Since 59% of Canadians are one paycheck away from financial crisis, it is important to address how money fits into my concept of enough. Money is a necessay part of life in our and of itself it is neither good nor bad. Once we have our basic needs (rent/mortgage, food, heat, clean water, transportation etc) met, do we need more? For some people yes....but the important thing is not to give up your life to support a lifestyle. Every dollar we own is purchased with a piece of our life. So what pieces of your life are you giving up for your extra dollars? Your nine year old might light up when she sees her new bike, but at 29 all she will remember is that you missed her first dance recital. And all you will remember is how she looks in the video you keep replaying.... with that nagging little ache in your heart that says,"I wish I could have been there". Life is not so kind as to always give us the options we want... but if your priorities are of abundance and NOT wealth, you will have more riches then you could have ever imagined.

As I have said before, time is the only thing we cannot save, grow or reclaim; once it passes it is gone forever. NO DO OVERS. Our only choice is to spend it wisely or poorly. To look back at that moment with gratitude or regret...In Don Miguel Ruiz's book "The Four Agreements" one of the agreements is "Always Do Your Best". Your best will change from moment to moment, but if you do the very best you can at any given point in time; it is all anyone can ask (including yourself). That is the nature of being enough.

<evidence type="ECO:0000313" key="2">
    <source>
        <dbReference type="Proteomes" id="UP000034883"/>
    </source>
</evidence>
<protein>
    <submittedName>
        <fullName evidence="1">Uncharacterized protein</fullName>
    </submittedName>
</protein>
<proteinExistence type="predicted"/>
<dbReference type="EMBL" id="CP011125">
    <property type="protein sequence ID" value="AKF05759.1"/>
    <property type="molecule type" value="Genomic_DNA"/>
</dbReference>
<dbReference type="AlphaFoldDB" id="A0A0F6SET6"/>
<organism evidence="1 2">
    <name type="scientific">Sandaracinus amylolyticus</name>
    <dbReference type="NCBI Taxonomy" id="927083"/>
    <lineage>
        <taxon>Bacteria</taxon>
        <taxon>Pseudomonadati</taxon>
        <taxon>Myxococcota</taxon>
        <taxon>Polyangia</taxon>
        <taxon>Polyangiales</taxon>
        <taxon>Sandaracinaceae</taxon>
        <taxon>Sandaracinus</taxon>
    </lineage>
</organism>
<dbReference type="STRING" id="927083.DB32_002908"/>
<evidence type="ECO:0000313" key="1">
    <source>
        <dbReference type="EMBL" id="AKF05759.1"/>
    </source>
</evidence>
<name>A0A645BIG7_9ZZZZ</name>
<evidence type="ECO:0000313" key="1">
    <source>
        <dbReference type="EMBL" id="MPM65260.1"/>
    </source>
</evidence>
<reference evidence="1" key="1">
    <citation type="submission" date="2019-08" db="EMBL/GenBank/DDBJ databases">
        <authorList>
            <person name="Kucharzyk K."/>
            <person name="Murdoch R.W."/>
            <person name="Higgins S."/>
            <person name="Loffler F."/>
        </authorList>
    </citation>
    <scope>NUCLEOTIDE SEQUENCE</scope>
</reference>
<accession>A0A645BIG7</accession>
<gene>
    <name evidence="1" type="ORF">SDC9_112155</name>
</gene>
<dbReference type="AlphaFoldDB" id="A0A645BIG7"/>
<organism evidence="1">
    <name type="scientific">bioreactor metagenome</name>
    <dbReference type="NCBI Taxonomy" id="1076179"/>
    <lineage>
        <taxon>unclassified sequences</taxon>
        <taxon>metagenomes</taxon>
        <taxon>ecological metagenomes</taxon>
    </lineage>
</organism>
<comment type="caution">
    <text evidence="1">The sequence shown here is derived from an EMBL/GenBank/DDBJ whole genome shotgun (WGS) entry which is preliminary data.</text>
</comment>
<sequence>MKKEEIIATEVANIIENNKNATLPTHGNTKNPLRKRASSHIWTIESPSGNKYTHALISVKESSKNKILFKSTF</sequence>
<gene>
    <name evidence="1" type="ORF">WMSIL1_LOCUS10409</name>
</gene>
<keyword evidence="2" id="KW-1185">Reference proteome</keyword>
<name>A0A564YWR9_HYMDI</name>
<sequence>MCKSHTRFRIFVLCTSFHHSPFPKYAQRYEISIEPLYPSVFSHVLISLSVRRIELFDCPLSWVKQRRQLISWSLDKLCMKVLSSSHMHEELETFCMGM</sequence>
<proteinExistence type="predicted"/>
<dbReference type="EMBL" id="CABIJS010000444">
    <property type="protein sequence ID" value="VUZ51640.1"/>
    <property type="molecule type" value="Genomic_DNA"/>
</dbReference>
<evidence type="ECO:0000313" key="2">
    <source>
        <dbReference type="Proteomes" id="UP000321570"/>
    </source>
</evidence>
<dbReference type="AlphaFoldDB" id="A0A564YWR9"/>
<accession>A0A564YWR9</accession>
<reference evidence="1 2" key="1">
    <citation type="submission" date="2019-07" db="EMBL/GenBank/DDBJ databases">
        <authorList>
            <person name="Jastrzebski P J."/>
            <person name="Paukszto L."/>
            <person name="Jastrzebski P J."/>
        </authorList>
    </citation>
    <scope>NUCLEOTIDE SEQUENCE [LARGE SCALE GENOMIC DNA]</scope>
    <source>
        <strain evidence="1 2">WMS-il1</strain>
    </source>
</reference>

Tuesday, December 22, 2009

Happy Holidays

December 22, 2009
Wow, I have been back in Calgary for 10 days now and it has been wonderful. One of the best things about going home, is that at Christmas time so many other people are doing the same. Friends who have moved to other parts of the country are all together in the same place. I was very fortunate to be able to spend a few days hanging out with one of my favourite people. Beyond challenging me intellectually and always making me laugh, he takes the time to tweak my computer anytime he visits. Who could ask for more.
Spent an evening with some of the girls I used to work with and tomorrow I'm seeing more work friends, one of whom is visiting from Vancouver. And I've been able to visit my D.I. friends, most of whom are doing o.k.; thanks for asking ;-)
Today I dropped off gifts for my friend's 4 small children, kids are so much fun. It was wonderful spending the day with them. Although my children and I won't be having Christmas until April (when my youngest will be able to join us)...those of us in Calgary will be getting together for turkey dinner on Friday.
In a city the size of Calgary turkey dinners for the homeless are served several time during the month of December. Agencies and individuals provide gifts, blankets and spend time volunteering. Everyone is so generous this time of year. For all you do, this toast is for you.

Saturday, December 12, 2009


December 12, 2009